CHIP ’N DALE:  RESCUE RANGERS is an animated comedy spoof on Disney+ where the two famous chipmunks must rescue an old friend from a criminal named Sweet Pete who’s been kidnapping toon characters and changing their appearance to make bootleg movies overseas. CHIP ’N DALE:  RESCUE RANGERS is a perky, funny, exciting, witty sendup of modern private detective stories, with a redemptive message about forgiveness, but it has frenetic, comical slapstick violence that warrants light caution for older children, including young teenagers.

Based on The Disney Channel’s animated series of the late 1980s, RESCUE RANGERS depicts a fantasy world where famous cartoon characters and human beings interact with one another. It’s filmed in a style reminiscent of the classic 1980s movie WHO FRAMED ROGER RABBIT?, but with less adult material. There are multiple references and comical cameos to many other cartoon characters from TV and film, from Lumiere of BEAUTY AND THE BEAST to He-Man. A couple movie poster jokes include comical references to Batman, E.T. and Mrs. Doubtfire.

The movie opens with an overview of how Chip and Dale became friends in third grade and went to Hollywood, where they found fame and fortune starring in the RESCUE RANGERS television series in which they led a group of crimefighters. In the third year, however, Dale got tired of playing second banana to Chip and, without telling Chip, did a pilot for a planned spy series. Sadly, the pilot didn’t get picked up, and the network canceled RESCUE RANGERS. Chip blames Dale for hurting their careers and breaks off their friendship.

Thirty years later, Chip is an insurance agent and Dale is still working in Hollywood, mostly doing commercials. Chip gets a frantic call from their old friend, Monterey Jack, who played one of the crimefighters working with them. Monty tells Chip he owes the Valley Gang, a notorious group of criminals, lots of money because of his addiction to expensive cheese. He tells Chip that the gang’s leader, Sweet Pete, has been kidnapping cartoon characters and changing their appearance to get around the copyright laws and make bootleg animated movies overseas. Chip promises he’ll try to think of something to help. However, when Dale shows up too, Chip leaves because he’s still angry with Dale about getting their show canceled.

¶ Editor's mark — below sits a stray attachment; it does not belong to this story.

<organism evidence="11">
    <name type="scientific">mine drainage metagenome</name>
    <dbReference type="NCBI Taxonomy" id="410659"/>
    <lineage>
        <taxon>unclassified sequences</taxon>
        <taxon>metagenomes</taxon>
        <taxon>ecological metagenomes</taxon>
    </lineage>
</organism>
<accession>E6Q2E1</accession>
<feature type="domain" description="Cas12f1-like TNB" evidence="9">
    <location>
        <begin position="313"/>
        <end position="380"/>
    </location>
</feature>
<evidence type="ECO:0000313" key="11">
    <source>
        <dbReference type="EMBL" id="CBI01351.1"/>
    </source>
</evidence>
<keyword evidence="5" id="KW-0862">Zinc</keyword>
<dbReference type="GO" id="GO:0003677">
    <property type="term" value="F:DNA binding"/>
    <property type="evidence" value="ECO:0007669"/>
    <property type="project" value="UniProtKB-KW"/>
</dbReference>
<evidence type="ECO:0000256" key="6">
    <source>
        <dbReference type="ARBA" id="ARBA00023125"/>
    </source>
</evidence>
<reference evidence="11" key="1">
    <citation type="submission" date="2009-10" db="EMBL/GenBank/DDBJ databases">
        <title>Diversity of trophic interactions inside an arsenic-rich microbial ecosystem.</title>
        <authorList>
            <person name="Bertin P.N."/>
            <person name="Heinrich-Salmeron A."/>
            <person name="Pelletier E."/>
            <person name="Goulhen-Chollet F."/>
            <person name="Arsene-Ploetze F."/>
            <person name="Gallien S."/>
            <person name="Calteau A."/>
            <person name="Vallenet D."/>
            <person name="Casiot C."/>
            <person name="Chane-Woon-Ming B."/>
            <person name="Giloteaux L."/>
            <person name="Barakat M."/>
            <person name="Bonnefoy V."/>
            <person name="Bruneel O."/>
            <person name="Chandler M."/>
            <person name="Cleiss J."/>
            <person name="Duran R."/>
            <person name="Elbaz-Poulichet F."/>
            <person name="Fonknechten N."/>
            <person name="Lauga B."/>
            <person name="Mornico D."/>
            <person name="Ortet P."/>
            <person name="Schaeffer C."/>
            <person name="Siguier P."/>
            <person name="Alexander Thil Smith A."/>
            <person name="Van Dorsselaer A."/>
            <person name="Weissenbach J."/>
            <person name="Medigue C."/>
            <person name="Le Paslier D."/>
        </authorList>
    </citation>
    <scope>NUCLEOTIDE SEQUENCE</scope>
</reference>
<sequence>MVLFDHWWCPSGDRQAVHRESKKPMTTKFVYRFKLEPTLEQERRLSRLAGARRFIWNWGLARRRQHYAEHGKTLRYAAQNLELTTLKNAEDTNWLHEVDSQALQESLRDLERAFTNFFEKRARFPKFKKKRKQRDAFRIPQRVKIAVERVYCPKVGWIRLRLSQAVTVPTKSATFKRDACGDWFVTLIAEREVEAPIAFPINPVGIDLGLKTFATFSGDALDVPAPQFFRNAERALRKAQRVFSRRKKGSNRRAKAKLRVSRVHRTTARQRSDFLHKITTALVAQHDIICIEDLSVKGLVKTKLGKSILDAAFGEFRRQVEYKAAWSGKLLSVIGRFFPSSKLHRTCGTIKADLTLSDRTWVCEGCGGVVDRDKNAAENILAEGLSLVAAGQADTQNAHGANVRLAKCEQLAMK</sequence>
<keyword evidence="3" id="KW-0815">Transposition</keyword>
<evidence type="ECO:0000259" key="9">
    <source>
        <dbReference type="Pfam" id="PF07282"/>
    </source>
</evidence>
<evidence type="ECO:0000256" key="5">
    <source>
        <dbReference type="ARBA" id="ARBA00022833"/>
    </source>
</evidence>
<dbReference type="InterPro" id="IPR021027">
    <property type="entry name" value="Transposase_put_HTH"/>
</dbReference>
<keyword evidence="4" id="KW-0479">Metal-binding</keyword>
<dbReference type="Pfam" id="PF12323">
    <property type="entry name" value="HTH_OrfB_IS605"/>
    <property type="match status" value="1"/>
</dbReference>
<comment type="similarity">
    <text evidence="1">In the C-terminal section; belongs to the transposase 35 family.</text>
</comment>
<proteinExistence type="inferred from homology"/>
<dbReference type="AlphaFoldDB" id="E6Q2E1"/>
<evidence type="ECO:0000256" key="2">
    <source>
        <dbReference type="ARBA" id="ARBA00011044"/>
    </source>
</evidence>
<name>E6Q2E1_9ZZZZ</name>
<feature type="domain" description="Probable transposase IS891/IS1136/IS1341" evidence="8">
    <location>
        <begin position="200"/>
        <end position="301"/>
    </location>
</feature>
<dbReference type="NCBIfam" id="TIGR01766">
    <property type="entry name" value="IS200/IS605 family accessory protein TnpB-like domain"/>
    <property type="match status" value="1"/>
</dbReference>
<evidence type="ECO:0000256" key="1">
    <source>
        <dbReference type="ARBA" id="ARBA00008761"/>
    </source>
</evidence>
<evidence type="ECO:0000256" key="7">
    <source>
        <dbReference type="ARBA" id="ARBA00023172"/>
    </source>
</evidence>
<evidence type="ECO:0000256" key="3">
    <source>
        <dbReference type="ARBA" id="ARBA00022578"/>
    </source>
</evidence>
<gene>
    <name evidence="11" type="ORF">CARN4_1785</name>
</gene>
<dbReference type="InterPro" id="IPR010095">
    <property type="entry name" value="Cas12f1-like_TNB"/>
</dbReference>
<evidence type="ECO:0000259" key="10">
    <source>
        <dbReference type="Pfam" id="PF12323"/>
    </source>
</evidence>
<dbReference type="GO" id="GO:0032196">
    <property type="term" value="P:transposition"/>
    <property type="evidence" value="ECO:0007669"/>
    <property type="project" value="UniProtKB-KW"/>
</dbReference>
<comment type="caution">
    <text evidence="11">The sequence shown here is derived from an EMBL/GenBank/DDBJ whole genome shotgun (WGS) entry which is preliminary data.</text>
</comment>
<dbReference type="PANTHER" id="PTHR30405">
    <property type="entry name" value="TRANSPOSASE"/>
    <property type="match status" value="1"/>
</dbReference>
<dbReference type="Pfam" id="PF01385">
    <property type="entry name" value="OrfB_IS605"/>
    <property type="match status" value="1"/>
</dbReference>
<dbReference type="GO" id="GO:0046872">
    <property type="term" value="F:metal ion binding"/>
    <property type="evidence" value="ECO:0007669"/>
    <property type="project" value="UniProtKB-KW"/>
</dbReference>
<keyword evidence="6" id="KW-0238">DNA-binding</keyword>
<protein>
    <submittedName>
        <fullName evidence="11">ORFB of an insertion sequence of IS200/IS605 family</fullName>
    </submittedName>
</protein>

Later that night, Dale calls Chip and says the police called and told him Monty’s been kidnapped. They want a statement from them because they were the last ones to see Monty. So, Chip and Dale meet the police back at Monty’s apartment. After listening to their story, the detective in charge, Lt. Putty, isn’t very helpful. However, his assistant, Ellie, convinces them to try to find the suspected warehouse where Sweet Pete takes his kidnap victims.

The search leads Chip and Dale down a rabbit hole of adventure, mystery and comedy. Can they save Monty before he’s transformed and shipped overseas? Or, will Sweet Pete do the same thing to them he’s trying to do to their friend?

CHIP ’N DALE:  RESCUE RANGERS is a witty, exciting sendup of modern private detective stories. It also has some funny cameos by famous cartoon characters. For example, Peter Pan shows up as an angry middle-aged man who’s upset about no longer being a child star.

RESCUE RANGERS has a strong moral worldview about saving a friend and stopping a criminal. Also, forgiveness is a major redemptive element in the story. A character even says at one point, “To err is human, to forgive divine.” However, RESCUE RANGERS has some frenetic, comical slapstick violence that warrants light caution for older pre-teengers. Also, younger children probably won’t relate to the inside jokes about private detective stories in the new RESCUE RANGERS. Such jokes might tickle their parents’ funny bones, though.